Use both. Use whatever is fun right now.
Depending on the situation, one or the other will be better.
A DSLR tends to give results that are just the photo + very basic and deterministic postprocessing (you are free to postprocess it on a computer), while smartphones cameras try to be smart and sometimes phony with the postprocessing.
A DSLR is more weight to carry but, with practice, can be much quicker in handling, especially when you want to work in semi-automatic and manual modes.
Subjective, out of camera image quality will likely be better with the phone, at least by contemporary "beauty standards" for a photograph - however, both options will yield more than enough image quality for most users.
Theoretically, the much larger sensor will be at an advantage in image quality and lowlight capability - however, device ages will about level the playing field here.
DSLR/mirrorless photos tend to look good when viewed full size on an HD or better monitor, or printed ... smartphones tend to optimize their output towards having great impact in smaller formats (web images among others on a web page, screens of other smartphones). This becomes even more apparent when looking at enlarged portions (or cropping a part of the image out!).
What WILL make a DSLR lose out to a smartphone is a mediocre zoom lens - get something like a (used) f2.8 zoom lens and/or reasonably modern prime (vintage primes have their merit but they tend to have a strong "character" that will sometimes make, sometimes break your picture). If you have the 18-55 DA WR (just a guess with that camera...) ... not horrible, but not the best that camera can have mounted to it ;)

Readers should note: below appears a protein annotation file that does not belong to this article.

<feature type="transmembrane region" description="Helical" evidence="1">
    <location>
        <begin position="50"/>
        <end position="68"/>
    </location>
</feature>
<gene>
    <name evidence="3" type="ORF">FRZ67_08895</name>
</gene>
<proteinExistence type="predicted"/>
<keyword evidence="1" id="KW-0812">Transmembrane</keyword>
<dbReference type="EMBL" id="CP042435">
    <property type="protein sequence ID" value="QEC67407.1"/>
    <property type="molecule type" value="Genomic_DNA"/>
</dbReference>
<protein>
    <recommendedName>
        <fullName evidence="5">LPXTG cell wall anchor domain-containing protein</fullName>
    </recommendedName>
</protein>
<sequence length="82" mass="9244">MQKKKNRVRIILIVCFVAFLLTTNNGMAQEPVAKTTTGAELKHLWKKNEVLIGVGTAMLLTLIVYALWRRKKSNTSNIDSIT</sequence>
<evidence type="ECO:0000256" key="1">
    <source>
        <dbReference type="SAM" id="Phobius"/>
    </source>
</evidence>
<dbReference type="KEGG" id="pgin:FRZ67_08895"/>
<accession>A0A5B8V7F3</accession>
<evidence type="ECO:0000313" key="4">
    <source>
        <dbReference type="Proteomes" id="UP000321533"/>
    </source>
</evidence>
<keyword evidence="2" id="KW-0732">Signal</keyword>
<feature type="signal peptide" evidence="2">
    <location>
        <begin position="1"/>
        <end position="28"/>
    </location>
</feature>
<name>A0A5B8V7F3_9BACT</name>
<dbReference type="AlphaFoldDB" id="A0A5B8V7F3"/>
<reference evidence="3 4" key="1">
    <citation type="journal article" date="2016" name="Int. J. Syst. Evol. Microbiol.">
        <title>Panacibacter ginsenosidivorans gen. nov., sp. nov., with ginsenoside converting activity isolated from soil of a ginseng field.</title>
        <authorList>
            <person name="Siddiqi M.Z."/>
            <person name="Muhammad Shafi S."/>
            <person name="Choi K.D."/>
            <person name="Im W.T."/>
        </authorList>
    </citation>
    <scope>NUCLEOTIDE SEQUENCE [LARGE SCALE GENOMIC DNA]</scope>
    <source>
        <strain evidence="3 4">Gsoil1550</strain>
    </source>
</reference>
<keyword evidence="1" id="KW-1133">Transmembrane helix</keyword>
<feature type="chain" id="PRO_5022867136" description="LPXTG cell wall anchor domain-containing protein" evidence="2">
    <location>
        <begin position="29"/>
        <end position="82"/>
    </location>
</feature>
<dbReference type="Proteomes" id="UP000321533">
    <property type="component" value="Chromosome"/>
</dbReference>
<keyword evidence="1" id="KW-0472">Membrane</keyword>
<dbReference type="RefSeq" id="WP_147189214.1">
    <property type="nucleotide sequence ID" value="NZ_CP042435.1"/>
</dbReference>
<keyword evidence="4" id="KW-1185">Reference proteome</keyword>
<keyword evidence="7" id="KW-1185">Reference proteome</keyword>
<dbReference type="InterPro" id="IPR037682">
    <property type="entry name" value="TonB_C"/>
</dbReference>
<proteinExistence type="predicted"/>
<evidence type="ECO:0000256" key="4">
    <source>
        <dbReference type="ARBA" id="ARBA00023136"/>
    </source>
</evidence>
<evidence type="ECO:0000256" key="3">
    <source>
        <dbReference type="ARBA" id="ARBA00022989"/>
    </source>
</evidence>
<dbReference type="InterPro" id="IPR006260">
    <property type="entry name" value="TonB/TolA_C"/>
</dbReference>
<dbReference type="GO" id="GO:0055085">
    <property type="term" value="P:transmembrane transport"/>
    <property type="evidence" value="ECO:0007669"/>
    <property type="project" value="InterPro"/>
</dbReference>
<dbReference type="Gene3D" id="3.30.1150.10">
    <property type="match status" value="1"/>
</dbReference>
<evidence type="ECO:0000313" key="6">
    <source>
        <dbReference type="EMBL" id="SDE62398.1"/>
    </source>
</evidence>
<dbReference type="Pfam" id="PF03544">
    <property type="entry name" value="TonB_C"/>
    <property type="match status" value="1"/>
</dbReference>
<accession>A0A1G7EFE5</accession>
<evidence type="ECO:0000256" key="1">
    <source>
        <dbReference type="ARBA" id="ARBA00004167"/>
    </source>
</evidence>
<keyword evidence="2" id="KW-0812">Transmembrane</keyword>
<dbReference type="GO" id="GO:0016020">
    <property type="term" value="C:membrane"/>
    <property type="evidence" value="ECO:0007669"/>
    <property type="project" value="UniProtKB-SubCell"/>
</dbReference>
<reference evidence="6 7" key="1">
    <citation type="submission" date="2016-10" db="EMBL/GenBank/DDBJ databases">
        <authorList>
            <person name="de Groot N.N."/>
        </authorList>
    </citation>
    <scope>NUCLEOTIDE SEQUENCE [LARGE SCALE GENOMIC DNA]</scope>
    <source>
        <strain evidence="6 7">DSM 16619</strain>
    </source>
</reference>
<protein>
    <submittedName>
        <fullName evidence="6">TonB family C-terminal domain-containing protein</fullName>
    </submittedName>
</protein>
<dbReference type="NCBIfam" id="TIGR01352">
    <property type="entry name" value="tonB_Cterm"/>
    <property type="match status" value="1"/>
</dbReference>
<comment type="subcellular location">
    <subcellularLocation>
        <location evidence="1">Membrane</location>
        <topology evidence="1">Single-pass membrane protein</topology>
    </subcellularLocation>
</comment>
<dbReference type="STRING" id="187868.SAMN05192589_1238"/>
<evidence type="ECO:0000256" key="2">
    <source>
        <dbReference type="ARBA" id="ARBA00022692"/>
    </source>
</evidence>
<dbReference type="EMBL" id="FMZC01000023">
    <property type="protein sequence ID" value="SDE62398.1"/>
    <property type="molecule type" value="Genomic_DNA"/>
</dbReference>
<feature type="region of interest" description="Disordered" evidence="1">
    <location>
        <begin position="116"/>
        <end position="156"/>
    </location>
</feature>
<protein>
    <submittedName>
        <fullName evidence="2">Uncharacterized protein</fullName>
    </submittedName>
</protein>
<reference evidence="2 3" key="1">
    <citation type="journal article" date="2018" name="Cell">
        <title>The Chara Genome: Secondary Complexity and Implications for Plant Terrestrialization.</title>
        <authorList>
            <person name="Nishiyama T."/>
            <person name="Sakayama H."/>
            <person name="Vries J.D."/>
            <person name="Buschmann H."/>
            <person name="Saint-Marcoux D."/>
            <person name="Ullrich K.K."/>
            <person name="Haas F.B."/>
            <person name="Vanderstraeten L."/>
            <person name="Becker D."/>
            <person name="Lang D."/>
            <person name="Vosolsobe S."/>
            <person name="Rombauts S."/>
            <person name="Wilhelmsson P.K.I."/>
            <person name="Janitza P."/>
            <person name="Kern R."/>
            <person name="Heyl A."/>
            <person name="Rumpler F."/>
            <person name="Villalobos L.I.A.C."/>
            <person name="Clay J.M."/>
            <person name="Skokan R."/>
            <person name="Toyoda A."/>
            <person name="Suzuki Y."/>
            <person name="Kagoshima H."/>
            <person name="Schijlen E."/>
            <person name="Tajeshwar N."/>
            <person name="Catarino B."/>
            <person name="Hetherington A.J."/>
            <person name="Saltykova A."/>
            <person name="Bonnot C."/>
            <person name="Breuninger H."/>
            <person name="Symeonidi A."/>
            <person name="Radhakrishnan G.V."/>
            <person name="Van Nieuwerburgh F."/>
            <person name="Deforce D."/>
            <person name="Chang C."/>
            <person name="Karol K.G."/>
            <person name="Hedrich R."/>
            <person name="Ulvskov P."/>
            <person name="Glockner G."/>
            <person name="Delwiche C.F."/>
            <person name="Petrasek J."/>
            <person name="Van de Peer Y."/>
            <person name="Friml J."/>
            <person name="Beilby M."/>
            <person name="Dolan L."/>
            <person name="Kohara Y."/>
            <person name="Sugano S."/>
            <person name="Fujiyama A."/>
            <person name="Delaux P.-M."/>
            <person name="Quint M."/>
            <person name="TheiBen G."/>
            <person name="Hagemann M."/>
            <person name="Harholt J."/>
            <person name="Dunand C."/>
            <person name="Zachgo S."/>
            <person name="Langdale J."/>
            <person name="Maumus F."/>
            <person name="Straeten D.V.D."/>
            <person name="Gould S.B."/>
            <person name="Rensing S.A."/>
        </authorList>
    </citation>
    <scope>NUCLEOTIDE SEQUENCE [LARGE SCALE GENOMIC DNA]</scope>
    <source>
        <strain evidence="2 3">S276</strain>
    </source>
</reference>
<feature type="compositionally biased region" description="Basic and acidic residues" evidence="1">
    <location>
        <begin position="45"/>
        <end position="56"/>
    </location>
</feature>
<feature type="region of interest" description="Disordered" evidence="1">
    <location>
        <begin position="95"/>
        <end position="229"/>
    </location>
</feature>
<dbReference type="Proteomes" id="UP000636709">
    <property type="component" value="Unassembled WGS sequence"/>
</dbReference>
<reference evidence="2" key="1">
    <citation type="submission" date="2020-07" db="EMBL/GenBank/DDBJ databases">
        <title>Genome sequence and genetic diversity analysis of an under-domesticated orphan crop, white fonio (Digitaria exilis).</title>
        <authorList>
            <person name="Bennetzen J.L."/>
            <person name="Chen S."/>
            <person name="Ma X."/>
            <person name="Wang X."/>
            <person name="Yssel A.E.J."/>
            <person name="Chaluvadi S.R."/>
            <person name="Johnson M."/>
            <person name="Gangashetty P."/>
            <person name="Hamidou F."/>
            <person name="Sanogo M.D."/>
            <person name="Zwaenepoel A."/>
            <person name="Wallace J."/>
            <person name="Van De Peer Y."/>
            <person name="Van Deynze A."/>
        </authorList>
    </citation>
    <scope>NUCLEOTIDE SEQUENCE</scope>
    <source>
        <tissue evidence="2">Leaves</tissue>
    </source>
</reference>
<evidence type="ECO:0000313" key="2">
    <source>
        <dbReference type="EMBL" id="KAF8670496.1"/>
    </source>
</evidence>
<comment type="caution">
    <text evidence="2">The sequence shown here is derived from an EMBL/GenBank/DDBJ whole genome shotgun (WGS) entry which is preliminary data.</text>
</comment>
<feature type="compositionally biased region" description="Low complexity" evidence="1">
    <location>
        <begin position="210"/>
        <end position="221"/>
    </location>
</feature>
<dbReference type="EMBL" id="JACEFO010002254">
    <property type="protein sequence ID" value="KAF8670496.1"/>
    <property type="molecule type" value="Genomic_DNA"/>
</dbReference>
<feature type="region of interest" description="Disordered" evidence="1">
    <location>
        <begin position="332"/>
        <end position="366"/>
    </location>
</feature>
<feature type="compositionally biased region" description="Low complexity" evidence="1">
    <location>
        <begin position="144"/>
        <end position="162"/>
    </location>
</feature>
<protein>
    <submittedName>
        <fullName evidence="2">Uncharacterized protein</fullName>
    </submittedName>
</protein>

Usually, one weakness of smartphones is telephoto operation (less so with a multi-camera phone like you have) - however, you can fit a 400mm or 600mm lens to the Pentax, not so much the phone.
One or the other option can be better accepted to use in social situations - sometimes, the smartphone user will be more accepted, in other cases it is better to be mistaken as a serious photographer or press guy.
One disadvantage of consumer DSLRs like the K-r is that these have two precision problems, compared to mirrorless cameras and smartphones - the viewfinder frames inexactly (the specs say it is a 96% viewfinder), and there can be autofocus precision problems (mirrorless cameras and quality smartphones autofocus using the image sensor itself as a reference. DSLRs use a separate sensor for that, and these two sensors can go out of whack with respect to each other).
The Pentax has two advantages to many other (even current) DSLRs, that it has in common with smartphones: It is designed in a somewhat weatherproof way (Pentax is reputed for that, even though the K-r is not sold as a weatherproof camera), and has an image stabilizer.